Cities can’t legislate away the homeless crisis
Meanwhile, cities around Los Angeles are creating backlash for recently passing legislation attempting to ban temporary structures erected in public spaces across the city. It’s an attempt to remove unsightly homeless camps, but where will homeless people go when the shelters don’t have enough space and many homeless choose to not live in shelter conditions?
Cities need solutions to the affordable housing crisis. With millions now unhoused across the U.S. and that number growing, the urgency of climate change and affordable housing pair to create a perfect storm.
Enter imperfect solutions: solar and wind power are now more affordable than ever before, but it takes legislation to get those technologies on rooftops and into homeowners’ hands. And of course that does nothing for the homeless.
A federal tax credit to municipalities for making sustainable housing affordable would go a long way to solving this crisis, but housing isn’t built in a day and people need solutions quickly.
The current sustainable housing projects are merely a guide that can shape future policy and building projects that might seem to ambitious to date. The U.S. needs affordable housing and fast. And it needs future housing to be required to be sustainable, for the sake of the planet and for the sake of residents who can’t afford higher energy costs.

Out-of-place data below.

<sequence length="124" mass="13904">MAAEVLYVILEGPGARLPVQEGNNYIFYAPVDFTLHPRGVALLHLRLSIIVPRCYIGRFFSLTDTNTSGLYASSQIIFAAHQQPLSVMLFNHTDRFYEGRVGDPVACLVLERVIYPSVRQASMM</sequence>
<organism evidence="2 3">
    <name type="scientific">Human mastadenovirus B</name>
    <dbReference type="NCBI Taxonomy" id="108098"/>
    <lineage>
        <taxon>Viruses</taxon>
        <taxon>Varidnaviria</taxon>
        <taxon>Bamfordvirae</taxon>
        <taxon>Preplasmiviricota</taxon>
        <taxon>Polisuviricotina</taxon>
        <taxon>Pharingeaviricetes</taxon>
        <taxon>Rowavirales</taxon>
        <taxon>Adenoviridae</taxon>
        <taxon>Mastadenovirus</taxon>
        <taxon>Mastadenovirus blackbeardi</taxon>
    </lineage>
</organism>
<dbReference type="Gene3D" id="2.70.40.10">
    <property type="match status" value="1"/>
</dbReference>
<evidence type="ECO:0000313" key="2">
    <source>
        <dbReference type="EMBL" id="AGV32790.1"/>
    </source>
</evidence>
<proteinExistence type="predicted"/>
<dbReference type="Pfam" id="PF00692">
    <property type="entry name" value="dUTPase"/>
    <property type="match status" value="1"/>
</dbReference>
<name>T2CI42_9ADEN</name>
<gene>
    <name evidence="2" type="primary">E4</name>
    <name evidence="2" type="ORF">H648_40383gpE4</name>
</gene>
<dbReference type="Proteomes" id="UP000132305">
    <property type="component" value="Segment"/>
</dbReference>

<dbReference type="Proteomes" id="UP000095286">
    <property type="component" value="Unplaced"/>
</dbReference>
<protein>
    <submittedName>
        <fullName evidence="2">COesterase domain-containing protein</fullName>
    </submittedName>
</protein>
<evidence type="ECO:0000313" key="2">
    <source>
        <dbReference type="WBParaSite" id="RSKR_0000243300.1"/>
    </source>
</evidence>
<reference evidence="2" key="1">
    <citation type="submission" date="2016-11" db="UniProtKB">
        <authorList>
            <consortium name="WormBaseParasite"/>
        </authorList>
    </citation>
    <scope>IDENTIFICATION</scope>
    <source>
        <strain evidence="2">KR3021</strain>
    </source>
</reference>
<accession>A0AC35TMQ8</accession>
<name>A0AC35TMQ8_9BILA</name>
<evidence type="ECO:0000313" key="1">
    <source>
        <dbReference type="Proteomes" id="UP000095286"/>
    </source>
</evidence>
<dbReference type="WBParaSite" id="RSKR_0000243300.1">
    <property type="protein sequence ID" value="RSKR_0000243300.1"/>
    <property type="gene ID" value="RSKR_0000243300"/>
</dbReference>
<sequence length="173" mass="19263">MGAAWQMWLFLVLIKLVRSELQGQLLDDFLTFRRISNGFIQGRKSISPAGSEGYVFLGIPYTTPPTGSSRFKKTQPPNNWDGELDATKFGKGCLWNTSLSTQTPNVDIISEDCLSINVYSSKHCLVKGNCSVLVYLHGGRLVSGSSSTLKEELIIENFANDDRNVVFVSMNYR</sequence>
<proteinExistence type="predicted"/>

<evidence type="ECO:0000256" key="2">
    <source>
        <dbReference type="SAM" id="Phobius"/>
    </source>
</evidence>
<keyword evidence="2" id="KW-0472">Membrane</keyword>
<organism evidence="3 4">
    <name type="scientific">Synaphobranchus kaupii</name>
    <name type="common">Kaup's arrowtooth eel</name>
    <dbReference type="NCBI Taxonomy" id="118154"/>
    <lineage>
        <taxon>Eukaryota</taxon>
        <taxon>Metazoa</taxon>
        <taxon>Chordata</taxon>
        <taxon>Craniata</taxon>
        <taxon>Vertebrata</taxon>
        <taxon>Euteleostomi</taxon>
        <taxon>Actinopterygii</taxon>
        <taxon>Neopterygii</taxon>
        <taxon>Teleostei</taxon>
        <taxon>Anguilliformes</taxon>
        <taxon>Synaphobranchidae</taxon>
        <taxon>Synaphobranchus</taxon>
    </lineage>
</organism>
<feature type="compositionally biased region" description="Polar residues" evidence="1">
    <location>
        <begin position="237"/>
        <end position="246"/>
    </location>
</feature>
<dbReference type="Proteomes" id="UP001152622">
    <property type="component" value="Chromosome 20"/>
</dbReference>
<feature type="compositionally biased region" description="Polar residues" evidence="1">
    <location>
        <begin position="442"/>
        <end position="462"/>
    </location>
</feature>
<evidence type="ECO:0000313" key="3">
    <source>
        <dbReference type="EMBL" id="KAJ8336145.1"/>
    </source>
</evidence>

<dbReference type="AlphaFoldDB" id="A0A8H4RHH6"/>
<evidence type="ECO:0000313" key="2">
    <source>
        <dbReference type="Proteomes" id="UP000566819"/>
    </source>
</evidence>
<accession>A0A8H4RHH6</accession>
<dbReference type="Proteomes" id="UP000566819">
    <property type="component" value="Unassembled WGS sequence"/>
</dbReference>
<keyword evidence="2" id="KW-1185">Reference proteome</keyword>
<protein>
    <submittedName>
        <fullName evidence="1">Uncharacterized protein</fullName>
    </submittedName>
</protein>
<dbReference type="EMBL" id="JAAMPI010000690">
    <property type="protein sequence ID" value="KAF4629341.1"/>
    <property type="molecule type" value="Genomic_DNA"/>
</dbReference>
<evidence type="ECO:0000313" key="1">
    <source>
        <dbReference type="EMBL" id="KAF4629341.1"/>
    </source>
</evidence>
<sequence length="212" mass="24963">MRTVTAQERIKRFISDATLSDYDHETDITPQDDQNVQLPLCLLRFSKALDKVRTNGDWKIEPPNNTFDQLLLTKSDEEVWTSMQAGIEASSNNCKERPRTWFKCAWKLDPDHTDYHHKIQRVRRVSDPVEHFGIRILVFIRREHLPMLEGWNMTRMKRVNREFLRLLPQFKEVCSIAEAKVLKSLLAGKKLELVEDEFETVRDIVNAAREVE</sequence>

With solar and other clean energy sources paired with sustainable building methods and materials slowly becoming more affordable, we will eventually see a partnership between affordable housing and sustainability solutions. But will it be anywhere near soon enough to relieve the current crisis? Some brave souls will have to risk it all to make it happen, but they will rake in the profits if they succeed.